Agents of SHIELD Recap: “Purpose in the Machine”

Things get messy.
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The memory of Season One’s snail’s pace must still haunt the writer’s room, because we waste no time this week moving all of our story lines forward and wrapping up some at a blazingly fast pace. While I’ve enjoyed SHIELD a lot more since it became plot-focused, I do have to wonder if we didn’t lose some opportunities this week, particularly when it comes to developing characters. But hey—at least May’s back!

We begin this one in 1839 Gloucester at a castle hosting the world’s worst lottery. Some poor schmuck draws the white stone and gets a first-class, one-way ticket to the Desert Otherworld. (I swear I’m not trying to sneak a Night Vale reference into every post, but if the allusion fits … ) Then, it’s back to base so everyone can yank Fitz out of the monolith cage before it tries to swallow him, too. But what’s this? Sand on his adorable cheek?! Quickly! To the Science Screens!


“Yes, sand—which reminds me, what’s a scientist gotta theorize to get a prosciutto and buffalo mozzarella with pesto aioli up in here?”

It predates the earth by a billion years, meaning it came from another planet, meaning that portal goes both ways, meaning we can get! Simmons! BACK! Now let’s all have conversations as we walk down corridors on our way to rescuing her!

There’s disagreements among the team this week, but they’re the kind that exist among respected colleagues and good friends rather than the uneasy tension from previous seasons. Daisy and Mack discuss the merits of rebuilding the team quickly versus carefully. Coulson calls Bobbi out on helping Fitz behind his back, but smiles as he does it. Hunter admits he’d rather Bobbi stay in the lab where it’s safer (tell that to Simmons), but it’s more just him being honest than trying to pressure her into anything. And of course everybody yells at Fitz for attacking the Very Hungry Monolith but then immediately volunteer to help him with his newest theory. Despite everyone’s increasing desperation and sense of helplessness in the face of constant new threats, the bonds between our teammates are strong, and that’s heartening to see.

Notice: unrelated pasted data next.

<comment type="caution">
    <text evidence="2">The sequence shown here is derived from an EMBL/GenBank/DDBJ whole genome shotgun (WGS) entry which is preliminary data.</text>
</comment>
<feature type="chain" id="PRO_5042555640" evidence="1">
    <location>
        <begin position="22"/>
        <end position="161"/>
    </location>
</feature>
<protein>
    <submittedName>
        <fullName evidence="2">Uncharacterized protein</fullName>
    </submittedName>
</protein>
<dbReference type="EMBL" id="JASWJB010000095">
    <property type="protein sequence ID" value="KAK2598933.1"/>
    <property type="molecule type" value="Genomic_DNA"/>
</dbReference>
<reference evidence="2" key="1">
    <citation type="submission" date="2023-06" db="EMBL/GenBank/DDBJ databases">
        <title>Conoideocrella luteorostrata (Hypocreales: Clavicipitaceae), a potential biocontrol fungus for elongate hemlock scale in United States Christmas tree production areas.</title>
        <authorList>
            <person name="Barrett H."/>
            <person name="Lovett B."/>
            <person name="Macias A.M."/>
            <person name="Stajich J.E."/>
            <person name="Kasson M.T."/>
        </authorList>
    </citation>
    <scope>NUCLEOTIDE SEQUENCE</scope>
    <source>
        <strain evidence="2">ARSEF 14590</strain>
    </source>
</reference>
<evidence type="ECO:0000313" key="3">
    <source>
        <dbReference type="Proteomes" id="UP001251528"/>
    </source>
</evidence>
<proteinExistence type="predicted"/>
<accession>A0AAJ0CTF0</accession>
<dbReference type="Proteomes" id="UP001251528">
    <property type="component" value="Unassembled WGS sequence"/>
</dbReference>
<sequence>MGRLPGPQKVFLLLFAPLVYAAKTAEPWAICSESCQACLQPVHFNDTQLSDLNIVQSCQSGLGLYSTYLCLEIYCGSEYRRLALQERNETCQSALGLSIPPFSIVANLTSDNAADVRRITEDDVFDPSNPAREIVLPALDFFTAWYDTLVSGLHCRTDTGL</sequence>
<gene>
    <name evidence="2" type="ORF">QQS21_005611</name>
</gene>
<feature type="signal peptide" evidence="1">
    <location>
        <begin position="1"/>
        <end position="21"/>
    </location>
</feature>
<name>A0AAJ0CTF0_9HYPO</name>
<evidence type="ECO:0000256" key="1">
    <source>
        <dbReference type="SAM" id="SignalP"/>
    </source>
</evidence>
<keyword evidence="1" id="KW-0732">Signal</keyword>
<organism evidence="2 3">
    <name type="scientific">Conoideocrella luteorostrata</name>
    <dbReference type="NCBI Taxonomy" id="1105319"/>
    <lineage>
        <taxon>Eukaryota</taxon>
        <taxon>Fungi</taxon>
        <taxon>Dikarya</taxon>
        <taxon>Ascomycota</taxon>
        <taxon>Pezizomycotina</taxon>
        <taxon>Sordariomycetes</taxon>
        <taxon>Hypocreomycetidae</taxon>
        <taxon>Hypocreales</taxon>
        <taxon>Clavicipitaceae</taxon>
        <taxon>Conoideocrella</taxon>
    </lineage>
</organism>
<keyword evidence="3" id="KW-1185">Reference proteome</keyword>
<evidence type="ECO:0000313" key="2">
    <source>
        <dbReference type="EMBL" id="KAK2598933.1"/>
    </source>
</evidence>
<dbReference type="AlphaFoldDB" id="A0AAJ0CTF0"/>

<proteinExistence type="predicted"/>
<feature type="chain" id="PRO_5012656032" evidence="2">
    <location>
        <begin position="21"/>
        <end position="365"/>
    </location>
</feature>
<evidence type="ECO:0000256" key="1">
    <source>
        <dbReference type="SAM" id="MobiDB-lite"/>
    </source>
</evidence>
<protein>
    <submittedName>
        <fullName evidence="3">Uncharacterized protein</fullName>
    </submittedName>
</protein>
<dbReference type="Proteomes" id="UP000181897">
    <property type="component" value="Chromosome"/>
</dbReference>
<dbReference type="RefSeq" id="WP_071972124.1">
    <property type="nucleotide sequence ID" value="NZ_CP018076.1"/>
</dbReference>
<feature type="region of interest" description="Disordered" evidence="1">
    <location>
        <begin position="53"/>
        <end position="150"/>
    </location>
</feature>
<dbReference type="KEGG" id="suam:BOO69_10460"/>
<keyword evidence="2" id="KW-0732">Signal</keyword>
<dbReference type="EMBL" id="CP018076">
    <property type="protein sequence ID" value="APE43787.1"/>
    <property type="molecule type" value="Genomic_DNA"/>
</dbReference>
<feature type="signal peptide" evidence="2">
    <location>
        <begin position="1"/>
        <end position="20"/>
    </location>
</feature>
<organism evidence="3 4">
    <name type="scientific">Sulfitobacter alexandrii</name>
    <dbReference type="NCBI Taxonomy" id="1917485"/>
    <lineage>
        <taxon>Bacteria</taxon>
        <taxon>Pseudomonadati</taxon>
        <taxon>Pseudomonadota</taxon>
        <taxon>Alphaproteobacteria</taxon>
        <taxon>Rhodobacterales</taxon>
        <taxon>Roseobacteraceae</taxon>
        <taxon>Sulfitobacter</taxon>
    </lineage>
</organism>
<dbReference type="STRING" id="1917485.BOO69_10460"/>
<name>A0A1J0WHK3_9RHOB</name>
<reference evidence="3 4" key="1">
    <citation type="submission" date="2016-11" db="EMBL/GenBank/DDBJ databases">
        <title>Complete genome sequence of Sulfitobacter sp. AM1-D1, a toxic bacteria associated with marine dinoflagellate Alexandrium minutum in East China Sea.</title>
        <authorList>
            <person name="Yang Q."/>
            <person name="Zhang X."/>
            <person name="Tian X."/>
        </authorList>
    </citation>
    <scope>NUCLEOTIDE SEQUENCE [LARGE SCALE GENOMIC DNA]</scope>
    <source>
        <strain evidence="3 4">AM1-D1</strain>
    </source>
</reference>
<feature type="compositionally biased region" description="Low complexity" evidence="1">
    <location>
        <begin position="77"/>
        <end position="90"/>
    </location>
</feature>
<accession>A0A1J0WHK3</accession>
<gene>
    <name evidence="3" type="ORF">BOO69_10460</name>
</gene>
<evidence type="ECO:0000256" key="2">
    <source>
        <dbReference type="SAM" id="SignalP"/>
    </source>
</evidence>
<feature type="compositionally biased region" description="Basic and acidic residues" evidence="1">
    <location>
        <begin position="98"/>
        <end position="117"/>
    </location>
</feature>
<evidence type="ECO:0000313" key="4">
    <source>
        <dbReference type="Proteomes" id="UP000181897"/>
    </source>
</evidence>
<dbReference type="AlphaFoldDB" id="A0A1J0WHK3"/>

2-16a 2-16b

And now that we’ve established those bonds, let’s split everyone up and tackle plots A, B, C, and kinda-sorta D! The story lines all bounce around in the episode proper, but in the interest of coherency let’s just lay them all out individually here.

First Last we have Ward {insert fist shakes and colorful insults here}, who’s gone Full Mustache Twirl in his quest to cull the ranks and rebuild HYDRA. The organization is basically full of spoiled rich kids at this point, and Ward is big into utility and people earning their keep, not just coasting by on their inheritances. It makes sense given his backstory, and I don’t even entirely disagree with his philosophy here, it’s just that his methods are a little…

"But I'm a still redeemable woobie, right guys? ...Guys?"

“But I’m a still redeemable woobie, right guys? …Guys?”

In other words, Ward continues to be a real good antagonist, and it’s fun watching the dead-eyed bastard work this week. During his “recruiting missions” he comes across a kid listed as “Alexander” in the credits but who reveals himself to be Werner von Strucker (Spencer Treat Clark), son of Wolfgang, whom you may remember as that guy who helped Ultron with his prison graffiti art project a few months back. By the end of the episode he’ll have gone undercover as one of Dr. Garner’s students, so keep an eye on that story as it develops.